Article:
Blasts Test India’s Counter-Terror Strategy

NEW DELHI – The three bomb explosions, which ripped through a mosque and an adjoining graveyard, killing 30 people in Malegaon in India’s western state of Maharashtra on Sept. 8, have outraged the Indian public. They have also set some tough challenges before the Manmohan Singh government.

Unlike most recent cases of terrorist violence in India, including the July 11 Mumbai bombings in which over 200 were killed, the Malegaon blasts were specifically targeted at Muslims. Their timing, shortly after the Friday prayers on Shab-e-Barat, a day of special religious significance, on which devout Muslims remember their dead, further confirms this.

“That naturally suggests that anti-Muslim groups, probably militant Hindu fanatics, might have been involved,” says K.S. Subramanian, a retired senior police official, former fellow of the prestigious Nehru Memorial Museum and Library in New Delhi and author of several analytical books on policing. “The government must address this concern and make Muslims feel less insecure, rather than blame Islamic militants and jihadi groups in a knee-jerk manner.”

Immediately after the blasts, Indian officials did seem to be sensitive to such concerns. The police began to look into clues about the bombers and their possible links with a Hindu militant group called Bajrang Dal, which was involved in recent attacks on mosques and in fabricating explosives in towns near Malegaon, all located in the state’s backward Marathwada region.

But now, the Maharashtra police are back to the familiar routine of blaming jihadi groups for the carnage, although they have not identified a single individual or arrested anyone.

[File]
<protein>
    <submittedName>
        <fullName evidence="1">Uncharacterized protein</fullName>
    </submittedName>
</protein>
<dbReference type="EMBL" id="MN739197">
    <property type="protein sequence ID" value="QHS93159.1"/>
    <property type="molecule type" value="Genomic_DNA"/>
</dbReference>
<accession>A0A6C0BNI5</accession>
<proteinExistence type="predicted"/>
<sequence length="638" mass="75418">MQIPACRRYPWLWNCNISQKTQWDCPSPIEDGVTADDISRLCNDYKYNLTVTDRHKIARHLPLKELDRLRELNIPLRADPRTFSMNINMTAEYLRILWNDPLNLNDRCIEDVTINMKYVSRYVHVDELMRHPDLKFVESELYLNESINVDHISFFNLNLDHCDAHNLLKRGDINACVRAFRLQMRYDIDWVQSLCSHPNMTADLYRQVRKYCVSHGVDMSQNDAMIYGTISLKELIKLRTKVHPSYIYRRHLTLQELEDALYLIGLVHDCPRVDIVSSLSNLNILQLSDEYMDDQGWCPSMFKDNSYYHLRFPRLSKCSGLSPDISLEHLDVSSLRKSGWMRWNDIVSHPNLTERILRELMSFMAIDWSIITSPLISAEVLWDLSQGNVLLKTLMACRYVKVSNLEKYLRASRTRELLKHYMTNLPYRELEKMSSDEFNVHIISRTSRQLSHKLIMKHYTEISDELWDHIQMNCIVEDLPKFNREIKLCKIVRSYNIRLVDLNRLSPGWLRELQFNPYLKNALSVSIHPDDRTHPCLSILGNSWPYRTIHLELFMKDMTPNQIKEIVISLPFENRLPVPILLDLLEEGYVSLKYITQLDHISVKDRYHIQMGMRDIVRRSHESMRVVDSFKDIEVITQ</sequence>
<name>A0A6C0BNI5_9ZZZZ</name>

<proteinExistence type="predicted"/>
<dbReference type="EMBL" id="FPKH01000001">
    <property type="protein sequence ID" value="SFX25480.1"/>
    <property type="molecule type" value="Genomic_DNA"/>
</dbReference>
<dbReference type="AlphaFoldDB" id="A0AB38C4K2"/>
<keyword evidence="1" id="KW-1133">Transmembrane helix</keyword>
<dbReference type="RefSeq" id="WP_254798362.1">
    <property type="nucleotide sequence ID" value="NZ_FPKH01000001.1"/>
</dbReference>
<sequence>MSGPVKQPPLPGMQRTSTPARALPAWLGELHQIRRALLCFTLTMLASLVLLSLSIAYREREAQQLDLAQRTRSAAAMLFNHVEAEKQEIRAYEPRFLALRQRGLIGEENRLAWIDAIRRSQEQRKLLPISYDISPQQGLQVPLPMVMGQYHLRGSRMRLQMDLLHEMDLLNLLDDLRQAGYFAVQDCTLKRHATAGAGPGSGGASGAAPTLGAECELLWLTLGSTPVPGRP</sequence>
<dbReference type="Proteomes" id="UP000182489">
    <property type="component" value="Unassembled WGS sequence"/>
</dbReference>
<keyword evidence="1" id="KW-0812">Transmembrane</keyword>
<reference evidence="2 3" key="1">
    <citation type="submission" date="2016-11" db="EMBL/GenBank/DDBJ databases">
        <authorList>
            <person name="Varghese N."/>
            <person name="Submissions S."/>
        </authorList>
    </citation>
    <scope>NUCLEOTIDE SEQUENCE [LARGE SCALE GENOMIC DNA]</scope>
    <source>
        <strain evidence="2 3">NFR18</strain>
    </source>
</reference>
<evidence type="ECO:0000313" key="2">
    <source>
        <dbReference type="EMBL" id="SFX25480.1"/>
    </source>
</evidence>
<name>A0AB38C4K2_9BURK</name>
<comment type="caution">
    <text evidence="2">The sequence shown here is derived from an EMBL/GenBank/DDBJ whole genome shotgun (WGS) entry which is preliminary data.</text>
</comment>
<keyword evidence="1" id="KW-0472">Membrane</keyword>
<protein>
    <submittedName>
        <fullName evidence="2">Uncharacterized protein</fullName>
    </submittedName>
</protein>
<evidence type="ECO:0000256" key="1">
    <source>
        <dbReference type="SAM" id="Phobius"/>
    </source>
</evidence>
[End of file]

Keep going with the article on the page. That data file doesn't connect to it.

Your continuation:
The sole reason for this change is the claimed identification by state forensic laboratories of the explosives used in the Malegaon blasts – a combination of high-energy RDX, ammonium nitrate, and petroleum jelly. A similar combination was used in recent bombings in Mumbai and in eastern Varanasi.

Yet only two days ago, the home ministry’s top bureaucrat (home secretary) publicly ruled out the use of RDX in Malegaon, and said the explosives were less sophisticated and attached to two bicycles parked at the site.

The suggestion that RDX is a kind of monopoly of Islamic militant groups, and that others can have no access to it, does not sound credible to many explosives experts. “It can be bought by any organized, reasonably funded group,” said one expert who insisted on anonymity. “Often, corrupt officers in the security forces are the source of explosives and armaments used by militant groups.”

Despite official claims about RDX, not many Muslims can easily rule out the involvement of Hindu militants in the attacks. “The question is, can the government allay their suspicion, acting impartially, and without being seen to be doing so,” says Subramanian.

The Bajrang Dal was involved in violently tearing down the Babri mosque in Ayodhya in Uttar Pradesh in December 1992. In 1999, Dara Singh, an activist of the group, burned alive Australian evangelist Graham Staines and his two young sons in eastern Orissa state.

The Bajrang Dal is fiercely xenophobic and believes in establishing a Hindu state in India. It acts as the storm troopers of militant Hindu-chauvinist organizations like the Vishwa Hindu Parishad (VHP), a cohort of the Bharatiya Janata Party (BJP), and the BJP’s mentor, the secret-society-modeled Rashtriya Swayamsevak Sangh (RSS).

In the recent past, especially in the last few months, the Bajrang Dal and the VHP were implicated in many violent activities in the Marathwada region, which lies in Malegaon’s neighborhood.

This past April, Bajrang Dal activists Naresh Rajkondwar and Himanshu Phanse were killed in Nanded while attempting to fabricate a bomb. The incident occurred in the house of a known Bajrang Dal-VHP activist. A second bomb was recovered from the same place.